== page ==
No, it's not possible, if you're only talking about a CSWSH style of hijacking.
In CSWSH, the user is on an attacker-website and the attack happens on the user's browser while on the attacker-website.
For a WebSocket, for the ability to "write" something to the server, or "read" some private information back, the WS security mechanism must be cookie-driven, and the writable remote messaging functions need to be vulnerable (don't require additional unique information) for "write" attacks.
A "write" attack of CSWSH could change the price of an apple, if the server's pricing functions are vulnerable. The user would need to be authorised to make the price change, or the server functions would need to be unsecured. The attacker would need to know the right messages to send. But this isn't mutating data coming back through the WS channel itself.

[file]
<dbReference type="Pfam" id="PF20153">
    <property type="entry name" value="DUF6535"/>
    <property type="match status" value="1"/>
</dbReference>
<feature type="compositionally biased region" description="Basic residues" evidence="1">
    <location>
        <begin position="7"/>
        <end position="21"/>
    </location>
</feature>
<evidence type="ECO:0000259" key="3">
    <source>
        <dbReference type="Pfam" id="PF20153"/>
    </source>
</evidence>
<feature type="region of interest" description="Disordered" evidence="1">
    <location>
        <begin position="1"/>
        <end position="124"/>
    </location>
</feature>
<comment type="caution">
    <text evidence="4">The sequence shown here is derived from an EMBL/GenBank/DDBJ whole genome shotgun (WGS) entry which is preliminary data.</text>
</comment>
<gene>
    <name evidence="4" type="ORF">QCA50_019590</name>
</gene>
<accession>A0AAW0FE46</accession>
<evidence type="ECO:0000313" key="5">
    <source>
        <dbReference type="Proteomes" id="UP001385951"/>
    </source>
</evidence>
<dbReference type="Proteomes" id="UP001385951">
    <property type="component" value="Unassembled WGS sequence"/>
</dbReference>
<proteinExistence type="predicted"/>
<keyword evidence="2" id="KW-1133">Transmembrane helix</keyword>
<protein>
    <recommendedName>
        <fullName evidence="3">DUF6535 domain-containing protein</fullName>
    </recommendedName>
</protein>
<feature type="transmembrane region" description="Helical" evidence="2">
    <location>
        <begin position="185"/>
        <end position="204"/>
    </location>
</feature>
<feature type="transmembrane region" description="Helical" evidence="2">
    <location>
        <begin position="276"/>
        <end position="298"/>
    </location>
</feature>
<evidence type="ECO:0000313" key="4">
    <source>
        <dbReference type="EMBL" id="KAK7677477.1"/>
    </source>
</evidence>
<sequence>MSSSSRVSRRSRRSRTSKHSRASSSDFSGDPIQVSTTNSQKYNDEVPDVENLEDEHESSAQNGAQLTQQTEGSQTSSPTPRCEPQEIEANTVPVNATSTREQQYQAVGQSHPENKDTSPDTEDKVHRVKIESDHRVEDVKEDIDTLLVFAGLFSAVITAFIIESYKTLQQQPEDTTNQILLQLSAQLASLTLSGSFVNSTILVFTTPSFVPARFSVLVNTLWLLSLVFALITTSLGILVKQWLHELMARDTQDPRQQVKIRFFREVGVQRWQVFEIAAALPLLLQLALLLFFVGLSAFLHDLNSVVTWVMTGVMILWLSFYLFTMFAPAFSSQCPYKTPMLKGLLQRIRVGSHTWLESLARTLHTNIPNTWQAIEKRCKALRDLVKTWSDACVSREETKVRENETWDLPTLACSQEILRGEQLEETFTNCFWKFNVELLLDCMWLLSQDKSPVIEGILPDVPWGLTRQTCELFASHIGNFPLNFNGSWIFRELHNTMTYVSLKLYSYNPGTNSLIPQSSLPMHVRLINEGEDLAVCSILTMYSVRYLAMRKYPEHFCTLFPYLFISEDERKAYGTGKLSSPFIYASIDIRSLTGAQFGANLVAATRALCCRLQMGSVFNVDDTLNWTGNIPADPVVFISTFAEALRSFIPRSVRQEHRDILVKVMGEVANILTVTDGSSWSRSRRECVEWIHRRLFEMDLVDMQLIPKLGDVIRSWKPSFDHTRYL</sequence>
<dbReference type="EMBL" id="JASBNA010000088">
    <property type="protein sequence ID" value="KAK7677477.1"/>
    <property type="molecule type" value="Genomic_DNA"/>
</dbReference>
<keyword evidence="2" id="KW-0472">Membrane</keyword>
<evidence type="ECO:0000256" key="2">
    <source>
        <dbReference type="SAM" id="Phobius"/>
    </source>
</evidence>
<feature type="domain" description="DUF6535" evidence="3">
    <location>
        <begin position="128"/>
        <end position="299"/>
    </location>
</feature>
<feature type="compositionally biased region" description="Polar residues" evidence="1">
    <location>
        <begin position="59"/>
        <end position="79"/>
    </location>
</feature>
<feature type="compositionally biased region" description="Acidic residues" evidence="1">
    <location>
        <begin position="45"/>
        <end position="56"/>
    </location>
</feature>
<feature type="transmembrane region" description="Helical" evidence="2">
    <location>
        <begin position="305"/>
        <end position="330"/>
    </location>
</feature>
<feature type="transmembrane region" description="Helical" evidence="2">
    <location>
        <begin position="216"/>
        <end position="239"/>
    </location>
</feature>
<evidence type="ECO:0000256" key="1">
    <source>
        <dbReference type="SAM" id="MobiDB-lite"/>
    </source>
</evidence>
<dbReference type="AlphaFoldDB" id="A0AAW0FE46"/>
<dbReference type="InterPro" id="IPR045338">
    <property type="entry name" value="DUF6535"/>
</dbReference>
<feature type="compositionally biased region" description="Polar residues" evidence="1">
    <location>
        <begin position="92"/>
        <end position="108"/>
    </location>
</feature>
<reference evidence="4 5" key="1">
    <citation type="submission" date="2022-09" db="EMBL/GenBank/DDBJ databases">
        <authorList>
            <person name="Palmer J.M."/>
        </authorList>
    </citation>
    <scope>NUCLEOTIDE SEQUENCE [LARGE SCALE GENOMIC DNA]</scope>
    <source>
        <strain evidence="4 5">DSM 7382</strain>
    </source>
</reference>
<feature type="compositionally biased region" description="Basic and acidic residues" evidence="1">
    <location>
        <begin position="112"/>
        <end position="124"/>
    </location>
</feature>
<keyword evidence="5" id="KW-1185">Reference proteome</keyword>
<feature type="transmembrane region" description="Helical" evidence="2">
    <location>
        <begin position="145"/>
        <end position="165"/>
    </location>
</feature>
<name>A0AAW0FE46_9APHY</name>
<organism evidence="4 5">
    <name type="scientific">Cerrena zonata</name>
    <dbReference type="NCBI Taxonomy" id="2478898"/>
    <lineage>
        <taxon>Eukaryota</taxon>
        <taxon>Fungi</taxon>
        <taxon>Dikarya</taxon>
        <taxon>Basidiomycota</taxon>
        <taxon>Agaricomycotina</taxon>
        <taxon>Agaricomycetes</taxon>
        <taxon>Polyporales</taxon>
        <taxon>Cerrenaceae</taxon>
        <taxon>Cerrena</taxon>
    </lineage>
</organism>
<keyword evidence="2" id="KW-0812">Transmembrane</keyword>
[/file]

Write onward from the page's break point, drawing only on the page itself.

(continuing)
It isn't possible to change the server-data coming from the websocket itself. CSWSH operates on the browser side on the receiving end of server communications, not in the middle in between the legitimate side and the server - that requires a MITM attack of some sort that is stopped by TLS.
Being on the attacker-website, naturally, the attacker-website cannot change the data being returned from the WebSocket channel itself. However, it could receive a value from the server and present a different value to the user. That occurs by throwing away the server value after it arrives in the browser from the WebSocket. But there is little or no value for this, the attacker-website is already a fraud and can display incorrect information without waiting for a WebSocket message from the server.
Regardless of what happens on the client-side, server functions need to be defined to validate input. Even on the legitimate site, if the client-side can assert their own apple price in an order, it's not secure in general anyway. The server should lookup the price of the apple from the product-id in the order when charging the user's credit card.